Chronopéra seeks to demonstrate that the study of musical phenomena can and must include the study of extra-musical phenomena within a social history of music approach. It reveals not only formal information concerning the works (genre, number of acts, etc.), but also the system of multiple constraints (financial – due to the daily takings, material – relating to entertainment facilities, etc.) in which they were produced, by connecting them to larger issues of reception and aesthetics (programming according to the days of the week or theatre seasons, for example). Prior to the recent creation of several large-scale databases dedicated to other cultural institutions (Dezède, the Comédie-Française Registers Project , Chronopéra was a pioneering tool.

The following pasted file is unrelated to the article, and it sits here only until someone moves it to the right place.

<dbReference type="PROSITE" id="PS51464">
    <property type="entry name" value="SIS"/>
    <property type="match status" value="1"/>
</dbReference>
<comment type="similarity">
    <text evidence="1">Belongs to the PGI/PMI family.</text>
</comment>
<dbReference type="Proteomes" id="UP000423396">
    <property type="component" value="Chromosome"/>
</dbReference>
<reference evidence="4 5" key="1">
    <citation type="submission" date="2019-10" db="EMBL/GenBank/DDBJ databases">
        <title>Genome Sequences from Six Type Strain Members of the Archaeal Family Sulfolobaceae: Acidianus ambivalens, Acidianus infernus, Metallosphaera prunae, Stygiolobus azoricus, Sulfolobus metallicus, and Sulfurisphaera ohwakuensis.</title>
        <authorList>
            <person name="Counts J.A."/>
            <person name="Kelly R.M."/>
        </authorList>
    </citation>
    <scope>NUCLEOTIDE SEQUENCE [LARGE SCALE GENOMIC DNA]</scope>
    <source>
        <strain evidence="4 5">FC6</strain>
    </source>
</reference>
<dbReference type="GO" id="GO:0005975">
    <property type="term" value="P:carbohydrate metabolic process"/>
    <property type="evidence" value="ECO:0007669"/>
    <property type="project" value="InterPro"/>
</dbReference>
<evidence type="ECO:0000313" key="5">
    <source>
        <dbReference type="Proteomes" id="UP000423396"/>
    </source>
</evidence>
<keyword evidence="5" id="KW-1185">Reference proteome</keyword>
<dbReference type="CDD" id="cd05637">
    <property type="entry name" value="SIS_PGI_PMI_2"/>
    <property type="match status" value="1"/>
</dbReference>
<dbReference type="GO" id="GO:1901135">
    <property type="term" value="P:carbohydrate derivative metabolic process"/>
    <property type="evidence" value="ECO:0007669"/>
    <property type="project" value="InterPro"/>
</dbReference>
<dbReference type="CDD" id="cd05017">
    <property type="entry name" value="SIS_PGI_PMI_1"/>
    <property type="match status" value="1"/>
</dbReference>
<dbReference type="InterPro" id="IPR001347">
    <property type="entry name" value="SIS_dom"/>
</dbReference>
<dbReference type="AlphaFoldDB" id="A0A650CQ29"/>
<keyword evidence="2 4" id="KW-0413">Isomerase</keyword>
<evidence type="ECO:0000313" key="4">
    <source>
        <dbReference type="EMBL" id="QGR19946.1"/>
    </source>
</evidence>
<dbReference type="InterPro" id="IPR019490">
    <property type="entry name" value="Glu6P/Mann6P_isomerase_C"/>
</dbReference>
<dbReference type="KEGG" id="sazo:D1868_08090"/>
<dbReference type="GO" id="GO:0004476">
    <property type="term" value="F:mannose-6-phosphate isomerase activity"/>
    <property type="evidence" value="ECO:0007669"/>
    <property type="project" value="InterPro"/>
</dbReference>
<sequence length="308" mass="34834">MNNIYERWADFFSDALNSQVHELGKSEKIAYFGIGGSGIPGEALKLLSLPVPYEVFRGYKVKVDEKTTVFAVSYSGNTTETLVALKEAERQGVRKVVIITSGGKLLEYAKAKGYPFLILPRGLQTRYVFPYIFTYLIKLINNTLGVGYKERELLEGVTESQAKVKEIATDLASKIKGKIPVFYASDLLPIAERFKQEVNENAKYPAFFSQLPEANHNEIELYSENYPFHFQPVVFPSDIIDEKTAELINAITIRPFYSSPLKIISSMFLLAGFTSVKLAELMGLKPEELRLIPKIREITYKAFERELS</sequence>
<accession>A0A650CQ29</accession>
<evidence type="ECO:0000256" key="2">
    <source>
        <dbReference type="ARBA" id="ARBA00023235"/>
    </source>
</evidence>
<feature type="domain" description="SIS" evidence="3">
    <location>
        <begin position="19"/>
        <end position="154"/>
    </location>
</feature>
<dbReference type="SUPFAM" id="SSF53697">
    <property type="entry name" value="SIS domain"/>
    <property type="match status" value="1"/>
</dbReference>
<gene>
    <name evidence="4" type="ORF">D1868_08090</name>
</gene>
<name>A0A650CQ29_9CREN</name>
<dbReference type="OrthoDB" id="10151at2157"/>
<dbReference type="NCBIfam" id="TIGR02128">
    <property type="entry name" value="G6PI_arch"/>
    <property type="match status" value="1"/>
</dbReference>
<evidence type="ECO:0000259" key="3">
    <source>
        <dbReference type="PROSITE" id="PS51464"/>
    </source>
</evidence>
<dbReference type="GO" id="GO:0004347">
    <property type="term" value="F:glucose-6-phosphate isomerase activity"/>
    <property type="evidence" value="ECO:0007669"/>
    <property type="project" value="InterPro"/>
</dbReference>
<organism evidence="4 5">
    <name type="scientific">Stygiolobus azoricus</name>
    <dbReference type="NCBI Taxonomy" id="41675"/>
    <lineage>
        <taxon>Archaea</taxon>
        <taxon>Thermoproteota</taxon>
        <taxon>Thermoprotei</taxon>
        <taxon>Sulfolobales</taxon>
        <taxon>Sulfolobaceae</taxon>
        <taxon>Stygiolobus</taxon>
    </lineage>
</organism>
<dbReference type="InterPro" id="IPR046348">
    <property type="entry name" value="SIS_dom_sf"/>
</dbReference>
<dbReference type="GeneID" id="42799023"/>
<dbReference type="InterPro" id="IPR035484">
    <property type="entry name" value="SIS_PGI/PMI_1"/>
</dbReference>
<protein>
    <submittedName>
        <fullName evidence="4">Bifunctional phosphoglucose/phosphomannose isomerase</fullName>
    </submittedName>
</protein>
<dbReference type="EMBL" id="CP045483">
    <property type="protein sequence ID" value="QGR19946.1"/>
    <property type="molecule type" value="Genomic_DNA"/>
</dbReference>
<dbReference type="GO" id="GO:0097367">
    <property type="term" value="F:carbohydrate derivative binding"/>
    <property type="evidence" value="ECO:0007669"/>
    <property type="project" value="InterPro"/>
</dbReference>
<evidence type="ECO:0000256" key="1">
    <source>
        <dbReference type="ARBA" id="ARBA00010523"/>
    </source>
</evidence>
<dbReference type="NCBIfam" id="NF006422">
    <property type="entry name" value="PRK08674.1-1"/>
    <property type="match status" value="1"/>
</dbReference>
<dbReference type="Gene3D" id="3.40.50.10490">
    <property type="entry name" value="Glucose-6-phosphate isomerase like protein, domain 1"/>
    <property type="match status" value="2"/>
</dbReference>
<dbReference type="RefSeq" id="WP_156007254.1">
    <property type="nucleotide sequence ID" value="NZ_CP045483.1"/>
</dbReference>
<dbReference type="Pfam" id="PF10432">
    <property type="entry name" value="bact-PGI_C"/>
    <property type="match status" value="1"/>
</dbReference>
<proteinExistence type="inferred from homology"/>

Which software programs were used to build the database infrastructure and, as the case may be, to treat the data statistically?
Chronopéra works with MySQL, a free software which allows easy online access at no cost, and is searchable by way of SQL query language. As this use is only accessible to users with advanced knowledge in SQL and a good sense of the structuring of various database tables, a user-friendly interface via an internet site was gradually installed. It allows most standard searches to be carried out: display of the calendar for a given period; or of the works of a composer, a librettist, or a choreographer. The results of these different searches can be sorted according to several criteria and exported to different formats (.pdf, .xls, or .csv). The expert search method, via the use of SQL searches, allows full exploitation of the Chronopéra database with the help of multi-criteria searches on the various tables it comprises. It is, for example, possible to generate a table of composers sorted according to the average revenue per performance during a given period. Finally, one can identify which days of the week were the most prolific, whether there were certain months during which the public did not attend, and the evolution of these phenomena over the centuries.